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Dalian iron ore edges higher as China COVID woes spur stimulus hopes

Chinese iron ore and steel futures edged higher on Wednesday on optimism that surging COVID-19 infections in the country would prompt stimulus measures to shore up the world’s second-largest economy.

Top steel producer China will likely map out more stimulus steps to underpin growth next year and ease disruptions caused by the relaxation of COVID-19 curbs, Reuters reported citing policy insiders and analysts.

The most-traded iron ore for May delivery on China’s Dalian Commodity Exchange ended a volatile morning trade 0.6% higher at 802.50 yuan ($115.31) a tonne.

Rebar on the Shanghai Futures Exchange rose 0.5% to 3,950 yuan a tonne.

Iron ore prices were propelled to six-month highs recently due to an improving outlook for the Chinese economy in the wake of Beijing’s pivot from its zero-COVID policy and measures to support ailing property developers.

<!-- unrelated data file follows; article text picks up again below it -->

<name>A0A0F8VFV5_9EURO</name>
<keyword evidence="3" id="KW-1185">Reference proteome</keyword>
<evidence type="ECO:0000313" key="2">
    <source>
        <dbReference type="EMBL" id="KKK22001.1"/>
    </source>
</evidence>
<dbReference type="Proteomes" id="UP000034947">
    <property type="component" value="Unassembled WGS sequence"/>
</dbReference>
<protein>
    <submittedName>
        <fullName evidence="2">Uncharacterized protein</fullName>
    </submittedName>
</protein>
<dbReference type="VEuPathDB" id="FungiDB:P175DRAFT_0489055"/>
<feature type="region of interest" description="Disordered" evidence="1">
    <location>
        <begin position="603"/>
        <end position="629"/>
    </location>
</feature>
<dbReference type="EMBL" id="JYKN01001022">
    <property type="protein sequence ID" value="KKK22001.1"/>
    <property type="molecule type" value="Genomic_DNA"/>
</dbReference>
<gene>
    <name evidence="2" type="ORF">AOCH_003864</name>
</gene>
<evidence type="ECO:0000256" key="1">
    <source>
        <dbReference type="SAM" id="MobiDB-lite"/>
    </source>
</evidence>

“We believe that more accommodative policies with respect to COVID and property markets will lead to stability in demand for iron ore,” Jefferies analysts said in a Dec. 13 note.

However, China’s sudden shift in its COVID containment strategy has led to a surge in infections, spurring investor caution. Benchmark January iron ore on the Singapore Exchange was down 0.9% at $107.90 a tonne, as of 0400 GMT.

“The virus is rapidly spreading through households and offices and starting to put pressure on the hospital system. This could further weigh on consumer and industrial activity in the short term,” ANZ commodity strategists said in a note.

That surge has reportedly prompted Chinese authorities to delay an annual Central Economic Work Conference, scheduled to begin on Thursday, at which leaders were expected to discuss growth targets and the potential for more monetary easing.

Both Shanghai hot-rolled coil SHHCcv1 and Shanghai stainless steel rose 0.4%, while Dalian coking coal and Dalian coke climbed 2.3% and 0.5%, respectively.
Source: Reuters (Reporting by Enrico Dela Cruz in Manila; Additional reporting by Melanie Burton in Melbourne; Editing by Savio D’Souza)

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